Have you ever watched a horror movie with zero volume? Or played an RPG game without music? Without even trying any of that (for obvious reasons), I’m sure everyone would agree that the experience would be negatively affected in the absence of aural information. Same here - at Music Studio SG, we believe that music and sound constitute 50% of the film and gaming experience.
When people converse about music, the first thought that comes to most minds would either be classical music or more likely, pop music like the Top 40s. However, composed music is everywhere! Just take a minute to think about it. For every movie, every commercial, every stage performance, even every desktop or mobile game, there is music. And there was definitely some thought put into making that music work for its purpose – someone decided what mood was best for the scenario, and someone composed the music. (There would also be other post-production work like sound editing or mixing involved, but let’s leave that for another day.)
In this article, we’re going to talk about the music creation process for games. Composing music for games can be a fun yet challenging thing. So now, how do we value-add to gamers and game development companies by creating an immersive soundtrack for a game?
Step 1: Identify the genre of game
Music for a game is not simply a piece of music, it actually helps to create a brand around the game. It subconsciously shapes our perception of the game. If iconic or hooky enough, people also get motivated to play the game whenever the music comes wiggling into mind (in the form of a earworm :D).
Identifying the genre (and sub-genre) of a game increases our understanding of the project and enables us to have a vision or develop a reference for what we are trying to create. Some genres of games include action, adventure, sports, role-playing, casual, strategy etc.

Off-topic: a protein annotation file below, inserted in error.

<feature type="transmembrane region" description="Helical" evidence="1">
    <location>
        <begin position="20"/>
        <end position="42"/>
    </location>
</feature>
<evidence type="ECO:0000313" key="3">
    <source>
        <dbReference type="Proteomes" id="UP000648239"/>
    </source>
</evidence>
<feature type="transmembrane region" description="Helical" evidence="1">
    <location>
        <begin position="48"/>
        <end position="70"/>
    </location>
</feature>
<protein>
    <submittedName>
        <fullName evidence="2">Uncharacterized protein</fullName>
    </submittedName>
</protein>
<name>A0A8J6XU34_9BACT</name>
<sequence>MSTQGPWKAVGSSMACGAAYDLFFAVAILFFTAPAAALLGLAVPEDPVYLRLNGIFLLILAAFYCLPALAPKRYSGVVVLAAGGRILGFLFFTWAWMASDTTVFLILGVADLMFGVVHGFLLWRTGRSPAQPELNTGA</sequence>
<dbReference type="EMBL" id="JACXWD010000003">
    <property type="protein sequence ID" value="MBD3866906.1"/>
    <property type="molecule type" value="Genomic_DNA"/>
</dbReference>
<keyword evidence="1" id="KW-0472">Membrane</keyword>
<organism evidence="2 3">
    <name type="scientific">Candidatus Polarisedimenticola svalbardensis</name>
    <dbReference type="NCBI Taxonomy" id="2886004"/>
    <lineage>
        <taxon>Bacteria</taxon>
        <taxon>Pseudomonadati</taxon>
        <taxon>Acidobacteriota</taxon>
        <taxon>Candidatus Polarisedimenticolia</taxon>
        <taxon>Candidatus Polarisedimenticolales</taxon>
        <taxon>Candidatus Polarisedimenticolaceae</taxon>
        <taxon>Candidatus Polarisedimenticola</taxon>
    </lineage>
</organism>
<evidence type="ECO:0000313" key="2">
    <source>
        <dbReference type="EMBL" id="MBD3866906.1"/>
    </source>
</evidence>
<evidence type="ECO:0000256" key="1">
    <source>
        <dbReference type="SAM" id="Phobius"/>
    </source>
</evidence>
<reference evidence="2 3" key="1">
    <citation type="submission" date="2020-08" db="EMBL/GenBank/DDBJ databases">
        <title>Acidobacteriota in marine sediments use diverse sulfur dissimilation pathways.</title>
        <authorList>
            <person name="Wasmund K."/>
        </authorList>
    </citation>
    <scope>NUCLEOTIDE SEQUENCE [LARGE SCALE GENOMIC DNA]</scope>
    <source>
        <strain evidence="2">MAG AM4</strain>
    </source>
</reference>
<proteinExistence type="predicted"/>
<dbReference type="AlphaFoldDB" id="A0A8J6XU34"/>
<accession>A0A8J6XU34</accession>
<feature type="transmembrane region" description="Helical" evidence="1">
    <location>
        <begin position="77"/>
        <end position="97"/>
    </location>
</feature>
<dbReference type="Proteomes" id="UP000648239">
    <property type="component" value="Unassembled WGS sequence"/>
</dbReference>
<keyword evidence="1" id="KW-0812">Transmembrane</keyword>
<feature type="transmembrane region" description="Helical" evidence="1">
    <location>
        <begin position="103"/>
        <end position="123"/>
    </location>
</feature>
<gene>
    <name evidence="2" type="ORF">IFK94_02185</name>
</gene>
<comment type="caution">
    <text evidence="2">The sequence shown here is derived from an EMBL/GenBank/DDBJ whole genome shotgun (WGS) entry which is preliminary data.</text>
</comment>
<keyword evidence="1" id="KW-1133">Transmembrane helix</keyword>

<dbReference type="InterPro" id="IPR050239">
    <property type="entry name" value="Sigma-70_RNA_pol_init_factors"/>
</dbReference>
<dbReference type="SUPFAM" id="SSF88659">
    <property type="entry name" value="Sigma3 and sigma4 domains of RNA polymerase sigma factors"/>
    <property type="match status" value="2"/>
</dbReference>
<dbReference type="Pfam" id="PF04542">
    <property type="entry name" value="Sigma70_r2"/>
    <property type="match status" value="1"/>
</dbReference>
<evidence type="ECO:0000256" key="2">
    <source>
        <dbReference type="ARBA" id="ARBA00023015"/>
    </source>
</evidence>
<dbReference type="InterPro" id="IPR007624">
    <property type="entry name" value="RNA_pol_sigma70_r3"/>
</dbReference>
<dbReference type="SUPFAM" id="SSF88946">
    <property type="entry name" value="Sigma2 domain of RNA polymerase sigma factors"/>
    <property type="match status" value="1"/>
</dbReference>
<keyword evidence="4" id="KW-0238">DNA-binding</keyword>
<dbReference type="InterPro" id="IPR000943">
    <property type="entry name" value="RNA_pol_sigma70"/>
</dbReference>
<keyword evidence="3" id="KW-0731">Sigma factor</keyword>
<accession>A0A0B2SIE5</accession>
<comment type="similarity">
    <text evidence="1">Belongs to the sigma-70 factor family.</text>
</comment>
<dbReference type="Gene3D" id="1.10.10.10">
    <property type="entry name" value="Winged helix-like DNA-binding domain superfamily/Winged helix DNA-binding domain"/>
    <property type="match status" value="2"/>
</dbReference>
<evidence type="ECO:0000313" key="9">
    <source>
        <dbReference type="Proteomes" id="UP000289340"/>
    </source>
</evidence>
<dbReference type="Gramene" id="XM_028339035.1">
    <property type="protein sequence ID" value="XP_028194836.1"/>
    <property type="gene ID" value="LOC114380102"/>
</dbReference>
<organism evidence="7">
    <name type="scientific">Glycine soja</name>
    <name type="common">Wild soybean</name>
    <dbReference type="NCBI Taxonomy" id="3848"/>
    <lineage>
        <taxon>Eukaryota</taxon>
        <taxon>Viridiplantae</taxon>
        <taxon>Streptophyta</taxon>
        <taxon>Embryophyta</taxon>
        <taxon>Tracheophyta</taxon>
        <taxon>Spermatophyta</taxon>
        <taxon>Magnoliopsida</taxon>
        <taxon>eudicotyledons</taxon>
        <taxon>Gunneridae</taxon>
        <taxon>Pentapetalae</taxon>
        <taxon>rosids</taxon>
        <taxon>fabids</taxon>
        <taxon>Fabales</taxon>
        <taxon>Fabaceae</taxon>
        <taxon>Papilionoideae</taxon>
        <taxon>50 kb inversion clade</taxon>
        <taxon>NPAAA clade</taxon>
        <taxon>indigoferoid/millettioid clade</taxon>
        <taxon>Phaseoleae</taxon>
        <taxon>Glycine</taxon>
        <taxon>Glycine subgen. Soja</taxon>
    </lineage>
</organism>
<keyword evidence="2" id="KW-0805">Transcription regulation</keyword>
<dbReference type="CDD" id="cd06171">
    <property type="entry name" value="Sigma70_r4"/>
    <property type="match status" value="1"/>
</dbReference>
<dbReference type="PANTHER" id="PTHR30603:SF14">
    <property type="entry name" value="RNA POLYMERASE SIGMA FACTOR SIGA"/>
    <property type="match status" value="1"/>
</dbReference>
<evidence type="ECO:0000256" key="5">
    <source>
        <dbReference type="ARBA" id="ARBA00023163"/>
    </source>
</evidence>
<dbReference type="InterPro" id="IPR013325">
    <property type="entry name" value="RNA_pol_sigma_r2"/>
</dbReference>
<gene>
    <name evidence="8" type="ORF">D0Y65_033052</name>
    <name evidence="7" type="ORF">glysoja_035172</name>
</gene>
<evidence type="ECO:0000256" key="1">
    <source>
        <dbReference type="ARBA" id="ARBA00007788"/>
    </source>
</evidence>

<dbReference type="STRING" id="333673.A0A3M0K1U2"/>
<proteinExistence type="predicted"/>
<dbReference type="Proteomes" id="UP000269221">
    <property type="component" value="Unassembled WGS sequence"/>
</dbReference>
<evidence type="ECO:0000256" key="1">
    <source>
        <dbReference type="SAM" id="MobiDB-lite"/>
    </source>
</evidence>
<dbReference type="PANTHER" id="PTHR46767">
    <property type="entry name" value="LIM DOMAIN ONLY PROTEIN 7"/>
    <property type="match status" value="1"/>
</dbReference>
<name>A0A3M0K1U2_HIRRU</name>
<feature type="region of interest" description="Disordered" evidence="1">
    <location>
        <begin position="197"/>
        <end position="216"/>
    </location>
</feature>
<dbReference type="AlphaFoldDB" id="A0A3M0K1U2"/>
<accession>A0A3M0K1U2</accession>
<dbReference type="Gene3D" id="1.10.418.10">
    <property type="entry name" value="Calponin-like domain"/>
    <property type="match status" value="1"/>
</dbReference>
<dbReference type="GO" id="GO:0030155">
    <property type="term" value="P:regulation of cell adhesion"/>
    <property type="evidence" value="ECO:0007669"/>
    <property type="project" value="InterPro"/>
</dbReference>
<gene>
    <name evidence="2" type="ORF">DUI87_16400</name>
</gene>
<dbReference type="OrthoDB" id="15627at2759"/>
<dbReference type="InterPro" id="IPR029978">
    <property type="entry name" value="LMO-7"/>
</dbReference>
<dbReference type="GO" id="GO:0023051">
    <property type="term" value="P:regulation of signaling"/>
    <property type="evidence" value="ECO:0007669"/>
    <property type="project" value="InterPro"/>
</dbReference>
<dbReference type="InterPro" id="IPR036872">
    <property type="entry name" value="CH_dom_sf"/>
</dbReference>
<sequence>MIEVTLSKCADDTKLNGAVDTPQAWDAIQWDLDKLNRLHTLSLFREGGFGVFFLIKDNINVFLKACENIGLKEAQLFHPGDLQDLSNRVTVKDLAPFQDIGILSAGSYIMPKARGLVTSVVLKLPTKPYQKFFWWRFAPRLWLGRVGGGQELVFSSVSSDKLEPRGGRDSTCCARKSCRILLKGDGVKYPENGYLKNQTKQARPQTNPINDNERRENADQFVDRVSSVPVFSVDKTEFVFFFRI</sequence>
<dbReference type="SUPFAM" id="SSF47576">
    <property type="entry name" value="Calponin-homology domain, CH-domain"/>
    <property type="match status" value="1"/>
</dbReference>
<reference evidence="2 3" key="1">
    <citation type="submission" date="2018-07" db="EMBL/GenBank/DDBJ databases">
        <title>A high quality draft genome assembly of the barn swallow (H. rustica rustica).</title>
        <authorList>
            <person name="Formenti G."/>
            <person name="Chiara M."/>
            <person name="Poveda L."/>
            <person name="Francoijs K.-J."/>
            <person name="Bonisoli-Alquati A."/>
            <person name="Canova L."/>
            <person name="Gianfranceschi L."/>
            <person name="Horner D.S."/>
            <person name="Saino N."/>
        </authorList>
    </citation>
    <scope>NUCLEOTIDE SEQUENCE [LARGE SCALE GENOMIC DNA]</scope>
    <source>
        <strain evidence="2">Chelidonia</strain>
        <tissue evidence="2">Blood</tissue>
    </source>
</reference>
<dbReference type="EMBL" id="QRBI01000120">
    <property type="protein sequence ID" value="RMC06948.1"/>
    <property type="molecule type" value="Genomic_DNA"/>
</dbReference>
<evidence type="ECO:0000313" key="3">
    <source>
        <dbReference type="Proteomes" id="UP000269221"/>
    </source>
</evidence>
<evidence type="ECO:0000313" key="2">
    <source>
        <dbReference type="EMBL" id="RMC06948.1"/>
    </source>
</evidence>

Check out this video for a few examples of tracks created for racing (sub-genre of sports) games:
Step 2: Understand what people are seeking for in a game
Why do we play games? Some people play games for excitement, some because they enjoy the feeling of winning, and some play just to relax and get a break. Regardless the reason or motivation, as a service provider, we need to give people what they are searching for. What we’ve identified in ‘Step 1’ can help us with this. Not every game or track needs to be loud and exciting. There are also casual games like ‘FarmVille’ (farm simulation) and ‘Gardenscapes’ (match-3 mechanics with well-developed storyline) that aim to simply provide a mini escape from our fast-paced city lives. In that case, we may probably need something like this:
Step 3: Determine the genre/type of music you want
Multiple scenarios or settings may be encompassed in one game. Hence the brief would be important in understanding the particular scenario to pinpoint our target genre of music. With that, we can now start working and go with the flow, or brainstorm specific music elements or instrumentation that would be good to include in our piece.
Also have a listen to what existing games in the same arena are using for their music to get a rough idea or examples of reference tracks you may want. However, do not let that confine you into a box. With intent, the music can also be something 100% contrasting to what people would normally visualize to create an effect unique to your game.
Step 4: Create or Commission
If you are a music producer, get started on your project now! Or if you are still in the process of building up your portfolio, start with something you’d enjoy and create for existing games/genres.
If you are a game developer or brand and would like to have customized and bespoke music for any purpose, tell us more! We would love to hear from you - questions are free and you are also welcome to check out our article on 4 simple steps to commissioning music.
Thanks for reading this article. If there are any questions/comments do comment in the box below and let us know :)